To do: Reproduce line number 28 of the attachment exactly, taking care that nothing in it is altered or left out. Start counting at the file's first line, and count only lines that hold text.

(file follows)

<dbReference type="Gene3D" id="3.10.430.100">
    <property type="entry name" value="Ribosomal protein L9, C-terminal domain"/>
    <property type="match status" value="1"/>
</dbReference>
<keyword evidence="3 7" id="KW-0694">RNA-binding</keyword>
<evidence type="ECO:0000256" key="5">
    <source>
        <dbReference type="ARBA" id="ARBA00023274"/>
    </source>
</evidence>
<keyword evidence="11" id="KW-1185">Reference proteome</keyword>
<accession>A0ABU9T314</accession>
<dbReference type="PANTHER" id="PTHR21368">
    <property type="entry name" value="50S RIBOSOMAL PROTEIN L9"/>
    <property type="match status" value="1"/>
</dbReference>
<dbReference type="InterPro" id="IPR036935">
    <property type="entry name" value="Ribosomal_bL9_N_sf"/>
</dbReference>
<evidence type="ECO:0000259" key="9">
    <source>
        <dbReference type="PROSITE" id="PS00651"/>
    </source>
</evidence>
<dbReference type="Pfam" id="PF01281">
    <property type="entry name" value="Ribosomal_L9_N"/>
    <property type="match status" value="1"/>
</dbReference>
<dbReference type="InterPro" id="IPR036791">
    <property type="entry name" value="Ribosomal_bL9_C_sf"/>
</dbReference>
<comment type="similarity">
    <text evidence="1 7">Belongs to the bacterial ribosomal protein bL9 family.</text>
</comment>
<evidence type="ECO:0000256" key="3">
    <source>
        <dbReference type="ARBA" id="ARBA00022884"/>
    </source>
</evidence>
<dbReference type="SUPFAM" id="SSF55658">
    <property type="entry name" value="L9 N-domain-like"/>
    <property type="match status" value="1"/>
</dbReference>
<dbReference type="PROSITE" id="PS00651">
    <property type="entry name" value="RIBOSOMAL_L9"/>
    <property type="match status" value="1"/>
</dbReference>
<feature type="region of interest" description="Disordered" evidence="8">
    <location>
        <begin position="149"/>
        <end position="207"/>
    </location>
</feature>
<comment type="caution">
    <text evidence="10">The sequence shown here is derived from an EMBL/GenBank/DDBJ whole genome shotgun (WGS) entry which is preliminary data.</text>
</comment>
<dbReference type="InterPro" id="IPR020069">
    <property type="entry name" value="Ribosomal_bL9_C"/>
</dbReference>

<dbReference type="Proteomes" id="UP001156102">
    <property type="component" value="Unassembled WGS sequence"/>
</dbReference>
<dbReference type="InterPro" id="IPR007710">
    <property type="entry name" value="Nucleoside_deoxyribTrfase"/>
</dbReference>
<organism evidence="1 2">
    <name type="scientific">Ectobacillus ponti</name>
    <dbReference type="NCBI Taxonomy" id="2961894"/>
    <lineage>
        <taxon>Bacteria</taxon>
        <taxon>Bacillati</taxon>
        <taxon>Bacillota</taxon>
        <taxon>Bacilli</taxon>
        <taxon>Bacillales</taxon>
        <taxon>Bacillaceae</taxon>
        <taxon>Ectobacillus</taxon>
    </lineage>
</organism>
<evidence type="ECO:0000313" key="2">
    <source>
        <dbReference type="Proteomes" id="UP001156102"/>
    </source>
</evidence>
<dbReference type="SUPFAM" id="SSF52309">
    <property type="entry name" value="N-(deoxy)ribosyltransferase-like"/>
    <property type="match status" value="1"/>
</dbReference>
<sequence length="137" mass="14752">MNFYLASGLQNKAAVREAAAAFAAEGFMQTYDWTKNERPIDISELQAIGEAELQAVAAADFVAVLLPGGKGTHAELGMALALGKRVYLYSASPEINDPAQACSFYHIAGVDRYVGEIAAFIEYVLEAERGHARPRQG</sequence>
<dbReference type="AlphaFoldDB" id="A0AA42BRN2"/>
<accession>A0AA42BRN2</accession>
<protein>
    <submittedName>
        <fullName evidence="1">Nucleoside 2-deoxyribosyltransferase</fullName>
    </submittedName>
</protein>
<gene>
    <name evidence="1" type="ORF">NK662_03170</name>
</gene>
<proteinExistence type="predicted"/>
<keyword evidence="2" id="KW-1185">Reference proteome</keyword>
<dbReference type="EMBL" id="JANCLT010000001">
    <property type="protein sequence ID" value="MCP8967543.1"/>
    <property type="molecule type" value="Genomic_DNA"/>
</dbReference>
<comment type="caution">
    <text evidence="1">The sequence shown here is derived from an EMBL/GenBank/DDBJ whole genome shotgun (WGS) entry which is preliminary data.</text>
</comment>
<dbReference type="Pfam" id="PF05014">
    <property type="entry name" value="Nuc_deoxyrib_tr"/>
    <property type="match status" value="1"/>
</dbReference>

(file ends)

</dbReference>